Today I want to write about something I’m pretty sure I can’t put into words. I realize that sounds crazy and it probably is.
But isn’t that the fascination behind writing–that desire to brush against the ineffable? To come as close as possible to defining the formless?
It is for me. And since Christmas is the time of year when we make lists of the things we want, I started thinking about those desires of our hearts that we don’t write down, specifically the longings we don’t realize we have until something strikes a chord within us.
Vince Reidsma started out as just my friend Martha’s dad, the guy who kept the pool clean so we could swim all summer. Later, when I was in my teens, he was the guy from church who spent a lot of time talking to my parents as their marriage was unraveling. More than 30 years later, as one of my mom’s best friends, he has re-entered my life wearing a new hat: seasoned writer.
This poem was written by my friend Vince Reidsma, who has been penning rhymes for the Holland Sentinel every week for 27 years!
It was my first time facing a group of millennials and I wasn’t sure what to expect. I was serving as a panelist at the Indiana University Media School Career Day. As an alumna with a journalism degree from IU, I was there to talk about writing careers.
How would I relate to a generation steeped in technology and global influences when my college memories included snail mail, interviews conducted on landlines, an electric typewriter, and learning to “burn” and “dodge” photos in a darkroom?
“There is nothing to writing. All you do is sit down at a typewriter and bleed.”
“Writing a novel is like driving a car at night. You can only see as far as your headlights, but you can make the whole trip that way.”
On a recent drive to Michigan, I passed the time by listening to author Elizabeth Gilbert being interviewed on the podcast “On Being.” She was talking about the creative process and said the same words that I’ve read on the back cover of her new book, Big Magic:
“The work wants to be made, and it wants to be made through you.”
I admit, I teared up.
Do you ever wonder why asking “How are you?” continues to be such a common greeting? It’s like opening a door to a shadowy room. You never know what will come out. You’ll learn about aches and pains, work stress, annoying family members, or sometimes just get slimed with general ennui.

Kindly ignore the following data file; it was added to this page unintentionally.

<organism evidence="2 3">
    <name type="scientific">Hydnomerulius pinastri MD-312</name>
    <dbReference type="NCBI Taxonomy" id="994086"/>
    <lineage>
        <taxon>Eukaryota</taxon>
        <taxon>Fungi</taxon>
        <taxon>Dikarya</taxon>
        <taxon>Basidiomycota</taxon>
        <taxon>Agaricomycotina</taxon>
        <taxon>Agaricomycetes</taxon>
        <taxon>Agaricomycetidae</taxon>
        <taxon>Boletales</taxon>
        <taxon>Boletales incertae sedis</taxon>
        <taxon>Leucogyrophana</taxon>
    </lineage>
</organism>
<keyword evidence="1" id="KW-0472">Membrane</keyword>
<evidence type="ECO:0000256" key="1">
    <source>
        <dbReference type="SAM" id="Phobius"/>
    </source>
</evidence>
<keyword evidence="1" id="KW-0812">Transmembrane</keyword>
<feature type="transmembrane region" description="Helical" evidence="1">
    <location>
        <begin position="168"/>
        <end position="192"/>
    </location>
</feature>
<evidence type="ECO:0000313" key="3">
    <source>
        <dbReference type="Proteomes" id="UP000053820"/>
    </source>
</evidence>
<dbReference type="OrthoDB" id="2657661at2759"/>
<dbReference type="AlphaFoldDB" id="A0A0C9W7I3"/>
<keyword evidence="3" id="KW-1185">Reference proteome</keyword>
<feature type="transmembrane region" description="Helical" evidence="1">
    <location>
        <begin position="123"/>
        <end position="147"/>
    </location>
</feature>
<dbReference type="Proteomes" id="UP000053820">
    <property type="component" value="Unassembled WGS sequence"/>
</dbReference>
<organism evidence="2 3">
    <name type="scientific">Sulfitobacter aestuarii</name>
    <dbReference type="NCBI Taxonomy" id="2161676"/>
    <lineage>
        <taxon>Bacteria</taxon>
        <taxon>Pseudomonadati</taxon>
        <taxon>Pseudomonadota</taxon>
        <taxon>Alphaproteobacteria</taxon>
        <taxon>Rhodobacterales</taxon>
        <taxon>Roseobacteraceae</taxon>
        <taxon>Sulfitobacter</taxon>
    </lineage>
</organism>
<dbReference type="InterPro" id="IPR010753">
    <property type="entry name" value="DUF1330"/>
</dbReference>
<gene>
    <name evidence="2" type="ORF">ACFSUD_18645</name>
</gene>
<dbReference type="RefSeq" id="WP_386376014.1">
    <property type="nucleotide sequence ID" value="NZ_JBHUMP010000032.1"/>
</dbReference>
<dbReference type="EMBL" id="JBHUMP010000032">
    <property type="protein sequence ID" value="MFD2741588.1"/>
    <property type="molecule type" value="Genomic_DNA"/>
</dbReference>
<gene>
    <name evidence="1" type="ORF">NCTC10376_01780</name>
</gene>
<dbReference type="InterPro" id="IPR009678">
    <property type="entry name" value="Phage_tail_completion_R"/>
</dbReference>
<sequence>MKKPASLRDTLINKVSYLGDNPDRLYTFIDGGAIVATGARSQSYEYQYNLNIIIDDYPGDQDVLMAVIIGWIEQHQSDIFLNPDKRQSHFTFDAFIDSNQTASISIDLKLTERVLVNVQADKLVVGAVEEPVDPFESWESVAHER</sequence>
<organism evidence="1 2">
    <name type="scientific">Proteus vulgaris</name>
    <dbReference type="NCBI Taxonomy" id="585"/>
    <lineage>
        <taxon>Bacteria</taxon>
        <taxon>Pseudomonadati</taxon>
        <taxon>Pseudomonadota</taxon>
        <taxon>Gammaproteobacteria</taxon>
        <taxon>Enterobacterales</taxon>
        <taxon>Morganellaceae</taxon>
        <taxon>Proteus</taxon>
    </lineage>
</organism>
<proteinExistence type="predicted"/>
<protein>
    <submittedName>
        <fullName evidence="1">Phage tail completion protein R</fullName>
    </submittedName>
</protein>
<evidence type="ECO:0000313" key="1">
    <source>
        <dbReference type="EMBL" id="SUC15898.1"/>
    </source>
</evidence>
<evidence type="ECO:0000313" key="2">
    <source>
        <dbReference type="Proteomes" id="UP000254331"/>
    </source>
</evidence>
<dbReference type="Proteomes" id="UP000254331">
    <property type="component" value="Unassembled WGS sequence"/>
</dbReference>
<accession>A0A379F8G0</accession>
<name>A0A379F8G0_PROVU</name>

And being the one asked is just as fraught. You want to be positive, but the urge to trot out your woes is so strong. Attentive ears can be hard to come by, and if you’re being honest….
I’m not proud of the fact that there are unwashed dishes in my sink, a pile of unfolded laundry on my bed, or a family of dust bunnies under my dresser. But I’m writing. And when my writing time increases, my usually high cleaning standards take a dramatic fall.
My dirty little secret is that, in order to write the way I want to, I have to allow myself to be a little slovenly. I have to accept that the blocks of time spent staring out the window, taking meandering walks, even dumping clean clothes on the bed, becoming distracted, and wandering away are part of my creative process.
This week the word perseverance has been scratching at me, wanting to be written about. It’s pestered me with all the doggedness you would expect from it. So here I am, struggling to come up with an opening story to illustrate what it means to persevere and why it interests me
I don’t have a story. But that in itself is perfect. Because the essence of perseverance isn’t in the moment of triumph, realization, or reward. It’s not about outcome. It is, by definition, the steady persistence in a course of action—and here’s the best part—in spite of difficulties, obstacles, or discouragement.
Sometimes, like it or not, you have to practice what you preach.
In a writing class I’m teaching, we talk about finding inspiration. My advice to anyone struggling to find a story is always to tune into what’s happening right here, right now, in front of you. I like to say that we don’t find the story, the story finds us.
So when the time came to face the blank page today and decide on a topic, I had to take a mental inventory of my week. How have I spent my time? What have I been thinking or talking about?
Then came the groan. Oh no….not that.